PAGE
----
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, 21 (8), 551-62

Psychiatric Side Effects Induced by Supraphysiological Doses of Combinations of Anabolic Steroids Correlate to the Severity of Abuse


Psychiatric Side Effects Induced by Supraphysiological Doses of Combinations of Anabolic Steroids Correlate to the Severity of Abuse

Thomas A Pagonis et al. Eur Psychiatry.


Objective: The objective of our study was to evaluate the psychological consequences of real-world AAS use in athletes abusing such agents, in comparison with a placebo and control group of comparable athletes, while correlating the severity of abuse with the side effects observed. The hypothesis tested by the study was that the use of AAS induces a wide range of psychological side effects whose impact and emergence is dependent upon the severity of the abuse.

Design: The study includes a substantial group of AAS abusing athletes and two more groups demographically similar to the first, one composed of athletes not using any substance and a placebo group. All athletes were stratified according to the severity of AAS abuse. Psychometric instruments were applied to all athletes in specific time intervals, dependent to the AAS abusers' regimens, providing us with a final psychological profile that was to be compared to the pre-study profile. All results were comparable (within and between groups) for statistically significant differences and correlated to the severity of the abuse. Homogeneity of all groups was safeguarded by random doping controls, monitoring of drug levels and analysis of all self obtained drugs by method of liquid chromatography/mass spectrometry. All athletes were provided with a common exercise and dietary regime, so common training and nutritional conditions were achieved.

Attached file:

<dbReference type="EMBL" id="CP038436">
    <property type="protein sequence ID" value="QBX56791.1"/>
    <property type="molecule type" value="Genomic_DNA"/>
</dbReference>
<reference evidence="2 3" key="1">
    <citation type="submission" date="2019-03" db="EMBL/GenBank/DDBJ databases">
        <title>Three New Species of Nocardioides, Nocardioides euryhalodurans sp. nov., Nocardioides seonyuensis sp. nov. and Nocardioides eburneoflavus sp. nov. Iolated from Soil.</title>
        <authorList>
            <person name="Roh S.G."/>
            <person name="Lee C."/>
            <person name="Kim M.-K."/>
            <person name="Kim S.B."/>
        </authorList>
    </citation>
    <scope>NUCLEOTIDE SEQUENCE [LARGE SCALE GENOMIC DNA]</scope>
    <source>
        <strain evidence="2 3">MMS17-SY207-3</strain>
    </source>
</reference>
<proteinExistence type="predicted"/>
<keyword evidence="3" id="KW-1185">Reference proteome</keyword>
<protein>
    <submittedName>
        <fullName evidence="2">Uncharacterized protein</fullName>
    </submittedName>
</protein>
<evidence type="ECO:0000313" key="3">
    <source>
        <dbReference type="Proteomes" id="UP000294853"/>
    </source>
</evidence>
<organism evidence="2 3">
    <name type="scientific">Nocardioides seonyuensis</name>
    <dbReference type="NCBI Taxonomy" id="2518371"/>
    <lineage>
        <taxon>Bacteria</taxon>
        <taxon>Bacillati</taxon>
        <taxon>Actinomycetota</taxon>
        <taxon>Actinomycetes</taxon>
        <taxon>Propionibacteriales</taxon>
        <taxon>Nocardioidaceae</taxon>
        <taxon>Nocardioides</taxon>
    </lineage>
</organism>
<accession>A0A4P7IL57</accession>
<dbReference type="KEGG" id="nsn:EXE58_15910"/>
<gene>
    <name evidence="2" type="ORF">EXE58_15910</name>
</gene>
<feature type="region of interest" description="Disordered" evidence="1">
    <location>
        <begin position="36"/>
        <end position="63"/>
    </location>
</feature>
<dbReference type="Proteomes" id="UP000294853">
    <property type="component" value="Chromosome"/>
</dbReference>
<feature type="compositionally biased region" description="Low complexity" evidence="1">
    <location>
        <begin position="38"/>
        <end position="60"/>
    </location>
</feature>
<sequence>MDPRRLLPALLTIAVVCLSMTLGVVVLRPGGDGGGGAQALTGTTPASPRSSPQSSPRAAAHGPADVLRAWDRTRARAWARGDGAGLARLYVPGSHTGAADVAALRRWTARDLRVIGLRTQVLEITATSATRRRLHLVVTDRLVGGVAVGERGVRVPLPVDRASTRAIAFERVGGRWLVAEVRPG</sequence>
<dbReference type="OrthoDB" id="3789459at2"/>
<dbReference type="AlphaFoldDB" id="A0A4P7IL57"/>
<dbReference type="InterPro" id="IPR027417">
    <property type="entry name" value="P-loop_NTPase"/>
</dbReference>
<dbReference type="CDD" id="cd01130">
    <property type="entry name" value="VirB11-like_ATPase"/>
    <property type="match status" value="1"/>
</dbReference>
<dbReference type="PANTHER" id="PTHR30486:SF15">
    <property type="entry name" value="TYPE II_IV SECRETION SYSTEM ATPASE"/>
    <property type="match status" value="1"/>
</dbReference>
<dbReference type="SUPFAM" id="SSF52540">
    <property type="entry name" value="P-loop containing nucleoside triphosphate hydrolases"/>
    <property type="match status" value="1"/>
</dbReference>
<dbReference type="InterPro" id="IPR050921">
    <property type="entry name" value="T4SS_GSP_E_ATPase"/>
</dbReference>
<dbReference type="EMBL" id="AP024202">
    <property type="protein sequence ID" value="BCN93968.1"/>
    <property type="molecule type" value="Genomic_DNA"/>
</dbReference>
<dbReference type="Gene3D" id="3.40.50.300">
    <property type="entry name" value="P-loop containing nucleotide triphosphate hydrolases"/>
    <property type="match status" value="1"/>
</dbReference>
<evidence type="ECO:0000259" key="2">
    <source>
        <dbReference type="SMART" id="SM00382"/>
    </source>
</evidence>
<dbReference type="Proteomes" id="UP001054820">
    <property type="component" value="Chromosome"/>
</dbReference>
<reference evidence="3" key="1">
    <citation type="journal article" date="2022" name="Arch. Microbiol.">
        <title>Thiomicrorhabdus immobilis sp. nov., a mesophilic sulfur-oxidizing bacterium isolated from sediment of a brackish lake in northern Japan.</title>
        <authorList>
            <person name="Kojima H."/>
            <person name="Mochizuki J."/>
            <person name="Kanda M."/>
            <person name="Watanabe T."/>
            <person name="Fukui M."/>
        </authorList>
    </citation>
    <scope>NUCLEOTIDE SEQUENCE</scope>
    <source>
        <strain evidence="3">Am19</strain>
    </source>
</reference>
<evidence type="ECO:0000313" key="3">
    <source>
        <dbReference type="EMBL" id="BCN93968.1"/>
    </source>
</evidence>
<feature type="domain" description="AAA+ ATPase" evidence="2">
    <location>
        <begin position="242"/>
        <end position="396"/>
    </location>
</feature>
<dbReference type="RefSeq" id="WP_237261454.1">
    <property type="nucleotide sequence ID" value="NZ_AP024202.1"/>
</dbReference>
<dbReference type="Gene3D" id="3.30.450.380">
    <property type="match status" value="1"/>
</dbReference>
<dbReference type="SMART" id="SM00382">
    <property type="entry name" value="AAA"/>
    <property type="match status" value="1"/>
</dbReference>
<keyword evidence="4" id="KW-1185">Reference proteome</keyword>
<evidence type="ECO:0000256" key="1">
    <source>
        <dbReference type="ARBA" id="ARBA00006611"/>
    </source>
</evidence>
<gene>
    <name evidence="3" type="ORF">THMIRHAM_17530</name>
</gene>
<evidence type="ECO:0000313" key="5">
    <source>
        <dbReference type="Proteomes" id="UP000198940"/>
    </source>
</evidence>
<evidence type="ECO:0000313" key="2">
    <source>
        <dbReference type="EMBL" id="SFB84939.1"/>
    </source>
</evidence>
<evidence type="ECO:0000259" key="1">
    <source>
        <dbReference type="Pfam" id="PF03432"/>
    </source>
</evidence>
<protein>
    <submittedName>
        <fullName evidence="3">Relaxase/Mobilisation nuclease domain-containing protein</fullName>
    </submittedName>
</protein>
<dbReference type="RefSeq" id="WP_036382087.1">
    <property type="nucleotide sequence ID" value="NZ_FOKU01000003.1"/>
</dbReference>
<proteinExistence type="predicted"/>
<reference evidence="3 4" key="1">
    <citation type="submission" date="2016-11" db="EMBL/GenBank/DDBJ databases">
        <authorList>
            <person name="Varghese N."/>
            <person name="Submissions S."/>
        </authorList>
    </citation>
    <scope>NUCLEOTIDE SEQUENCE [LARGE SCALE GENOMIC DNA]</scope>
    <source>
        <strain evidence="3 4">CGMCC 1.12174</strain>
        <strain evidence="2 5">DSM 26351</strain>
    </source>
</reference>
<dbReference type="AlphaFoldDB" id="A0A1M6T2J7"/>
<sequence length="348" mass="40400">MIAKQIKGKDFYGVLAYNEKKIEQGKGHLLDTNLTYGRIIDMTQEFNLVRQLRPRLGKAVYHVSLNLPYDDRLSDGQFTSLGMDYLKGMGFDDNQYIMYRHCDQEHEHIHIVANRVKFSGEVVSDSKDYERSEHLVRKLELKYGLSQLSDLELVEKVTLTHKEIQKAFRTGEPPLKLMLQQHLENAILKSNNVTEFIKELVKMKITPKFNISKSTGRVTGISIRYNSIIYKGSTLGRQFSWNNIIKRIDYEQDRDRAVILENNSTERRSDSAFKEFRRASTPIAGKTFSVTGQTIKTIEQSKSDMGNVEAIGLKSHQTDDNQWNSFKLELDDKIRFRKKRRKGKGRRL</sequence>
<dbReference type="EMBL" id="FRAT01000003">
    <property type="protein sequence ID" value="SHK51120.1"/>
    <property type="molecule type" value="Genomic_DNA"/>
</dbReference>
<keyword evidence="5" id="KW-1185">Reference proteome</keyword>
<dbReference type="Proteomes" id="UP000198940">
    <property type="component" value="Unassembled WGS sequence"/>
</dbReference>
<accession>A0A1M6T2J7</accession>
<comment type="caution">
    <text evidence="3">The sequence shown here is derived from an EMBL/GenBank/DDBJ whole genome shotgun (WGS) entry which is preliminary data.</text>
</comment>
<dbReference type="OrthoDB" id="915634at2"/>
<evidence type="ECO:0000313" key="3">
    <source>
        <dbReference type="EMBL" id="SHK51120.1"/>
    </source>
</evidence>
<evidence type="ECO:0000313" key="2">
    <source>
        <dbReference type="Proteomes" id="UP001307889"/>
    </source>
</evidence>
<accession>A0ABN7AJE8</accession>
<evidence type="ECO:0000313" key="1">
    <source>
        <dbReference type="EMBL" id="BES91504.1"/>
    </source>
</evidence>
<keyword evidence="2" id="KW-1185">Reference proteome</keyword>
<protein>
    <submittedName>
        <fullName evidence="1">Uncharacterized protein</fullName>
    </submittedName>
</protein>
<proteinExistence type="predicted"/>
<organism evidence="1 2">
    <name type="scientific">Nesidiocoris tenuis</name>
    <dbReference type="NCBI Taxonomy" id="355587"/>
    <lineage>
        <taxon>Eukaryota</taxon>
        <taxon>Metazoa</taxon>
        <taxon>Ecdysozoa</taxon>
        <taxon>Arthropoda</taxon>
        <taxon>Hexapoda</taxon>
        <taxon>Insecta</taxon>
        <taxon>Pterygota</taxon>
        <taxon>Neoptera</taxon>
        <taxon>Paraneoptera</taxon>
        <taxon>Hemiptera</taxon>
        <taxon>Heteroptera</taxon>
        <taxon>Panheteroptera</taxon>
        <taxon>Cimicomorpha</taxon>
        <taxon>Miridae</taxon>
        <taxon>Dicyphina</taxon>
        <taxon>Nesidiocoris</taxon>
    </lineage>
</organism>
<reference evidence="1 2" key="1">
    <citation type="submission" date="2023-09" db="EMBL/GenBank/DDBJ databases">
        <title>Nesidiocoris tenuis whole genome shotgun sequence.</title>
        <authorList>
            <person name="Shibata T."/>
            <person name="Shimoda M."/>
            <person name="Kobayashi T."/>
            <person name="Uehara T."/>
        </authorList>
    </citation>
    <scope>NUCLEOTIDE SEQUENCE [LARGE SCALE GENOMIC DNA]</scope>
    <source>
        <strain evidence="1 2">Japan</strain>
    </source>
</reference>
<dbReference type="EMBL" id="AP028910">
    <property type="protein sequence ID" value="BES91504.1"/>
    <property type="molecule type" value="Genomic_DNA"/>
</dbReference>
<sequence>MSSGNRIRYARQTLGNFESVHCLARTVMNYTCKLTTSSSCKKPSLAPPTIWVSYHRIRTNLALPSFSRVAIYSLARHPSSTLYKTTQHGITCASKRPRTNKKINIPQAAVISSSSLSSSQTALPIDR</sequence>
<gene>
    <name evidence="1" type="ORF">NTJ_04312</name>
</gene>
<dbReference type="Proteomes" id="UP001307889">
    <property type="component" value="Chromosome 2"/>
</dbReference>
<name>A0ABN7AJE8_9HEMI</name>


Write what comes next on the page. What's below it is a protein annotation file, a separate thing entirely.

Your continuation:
Methods: We studied a cohort of 320 body-building, amateur and recreational athletes, of whom 160 were active users of AAS (group C), 80 users administering placebo drugs (group B) and 80 not abusing any substance (Group A). Group C athletes were stratified according to AAS abuse parameters, thus providing us with three subgroups of "light, medium and heavy abuse". Athletes of groups A and B were included in a "no abuse" subgroup. The psychometric instruments used were the Symptoms Check List-90 (SCL-90) and the Hostility and Direction of Hostility Questionnaire (HDHQ). The psychometric evaluations took place within a time interval of 13 months. Statistical analysis was performed by using the Mann-Whitney/Wilcoxon two-sample non-parametric test (Kruskal-Wallis test for two groups) for data that were not normally distributed and Linear regression analysis was used to ascertain the correlation between severity of use and escalation of side effects.

Results: The study showed a statistically significant increase in all psychometric subscales recorded in group C, and no statistically significant difference in group C and A. There was a significant increase in the scorings of group C for all subscales of SCL-90 and HDHQ. Correlation of abuse severity and side effects showed that there was a statistical significant increase in Delta values of all SCL-90 and HDHQ subscales that escalated from light abuse to medium and heavy abuse/consumption patterns.

Conclusions: The results of the study suggest that the wide range of psychiatric side effects induced by the use of AAS is correlated to the severity of abuse and the force of these side effects intensifies as the abuse escalates.

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